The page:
The knowledge of what is true and good that we have before we have faith might be seen by some people as constituting faith, but in actuality it is not faith. Our thinking and saying we believe does not mean that we actually do believe, or that we have a faith–it is just that we think we do. The things we know do not spring from an inner recognition that they are truths; and a faith that things are true when we do not actually know whether they are or not is a kind of bias quite remote from any inner acknowledgment. However, as soon as caring takes root, this knowledge becomes part of our faith–though only to the extent that there is caring within it.
In the first stage, before there is a sense of caring, it seems to us that faith is primary and caring secondary. In the second stage, though, when there is a sense of caring, faith becomes secondary and caring primary. The first stage is called “reformation” and the second is called “regeneration.” When we are in this latter stage, day by day, our wisdom grows, and day by day goodness causes our truths to multiply and bear fruit. Then we are like a tree that is a bearing fruit and developing seeds in the fruit that will yield new trees and eventually an orchard.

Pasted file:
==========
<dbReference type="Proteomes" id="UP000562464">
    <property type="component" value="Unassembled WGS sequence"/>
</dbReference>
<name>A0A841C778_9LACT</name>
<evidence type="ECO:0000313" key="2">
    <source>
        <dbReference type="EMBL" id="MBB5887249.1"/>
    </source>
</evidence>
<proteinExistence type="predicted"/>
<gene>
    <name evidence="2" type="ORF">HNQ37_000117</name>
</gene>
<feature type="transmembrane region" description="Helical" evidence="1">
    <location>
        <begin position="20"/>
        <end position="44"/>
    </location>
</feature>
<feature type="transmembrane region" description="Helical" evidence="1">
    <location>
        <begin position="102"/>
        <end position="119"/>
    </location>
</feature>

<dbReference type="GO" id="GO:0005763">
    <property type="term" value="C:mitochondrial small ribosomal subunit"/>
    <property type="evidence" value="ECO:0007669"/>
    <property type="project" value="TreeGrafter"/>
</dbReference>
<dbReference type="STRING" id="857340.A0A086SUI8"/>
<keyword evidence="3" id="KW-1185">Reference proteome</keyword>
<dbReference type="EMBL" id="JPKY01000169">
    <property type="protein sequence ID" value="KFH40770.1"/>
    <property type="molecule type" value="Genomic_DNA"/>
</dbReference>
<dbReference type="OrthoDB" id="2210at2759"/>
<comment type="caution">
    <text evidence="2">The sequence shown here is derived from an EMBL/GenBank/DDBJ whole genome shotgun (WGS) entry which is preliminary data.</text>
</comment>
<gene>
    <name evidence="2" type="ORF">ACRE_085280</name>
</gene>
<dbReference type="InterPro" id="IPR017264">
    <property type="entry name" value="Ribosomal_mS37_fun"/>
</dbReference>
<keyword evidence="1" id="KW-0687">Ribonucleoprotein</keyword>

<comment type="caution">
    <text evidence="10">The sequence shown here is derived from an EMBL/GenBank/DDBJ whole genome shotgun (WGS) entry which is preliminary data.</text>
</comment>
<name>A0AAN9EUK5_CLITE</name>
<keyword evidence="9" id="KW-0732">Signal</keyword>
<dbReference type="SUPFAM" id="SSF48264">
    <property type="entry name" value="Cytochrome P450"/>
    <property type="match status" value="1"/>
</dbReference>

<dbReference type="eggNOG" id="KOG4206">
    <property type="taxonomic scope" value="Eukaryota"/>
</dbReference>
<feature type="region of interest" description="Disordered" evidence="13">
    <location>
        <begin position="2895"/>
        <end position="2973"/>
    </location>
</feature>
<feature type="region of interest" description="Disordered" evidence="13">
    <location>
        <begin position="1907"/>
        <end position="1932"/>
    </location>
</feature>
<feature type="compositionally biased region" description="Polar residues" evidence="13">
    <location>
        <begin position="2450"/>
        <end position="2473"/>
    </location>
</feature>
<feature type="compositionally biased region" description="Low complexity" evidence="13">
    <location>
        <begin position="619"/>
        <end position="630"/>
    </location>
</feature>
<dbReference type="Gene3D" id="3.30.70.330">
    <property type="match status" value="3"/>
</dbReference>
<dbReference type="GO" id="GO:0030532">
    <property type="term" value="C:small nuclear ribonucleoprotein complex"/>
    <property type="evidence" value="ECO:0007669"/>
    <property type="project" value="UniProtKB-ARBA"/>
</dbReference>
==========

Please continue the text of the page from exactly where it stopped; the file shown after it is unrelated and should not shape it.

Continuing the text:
Then we become truly human, and after death we will be angels, whose life is an embodiment of caring and whose form is an embodiment of faith. That form will be as beautiful as our faith. But our faith will no longer be called faith: it will be called an understanding.
This shows us that every bit of faith comes from caring and nothing from faith itself. It also shows us that caring produces faith, but the faith does not produce caring. The knowledge of the truth that comes first is like grain stored in cellar, which does not nourish us at all until we want to make some food we sit, and we take some out.
from Life/Faith: Teaching for the New Jerusalem on Faith, Section 31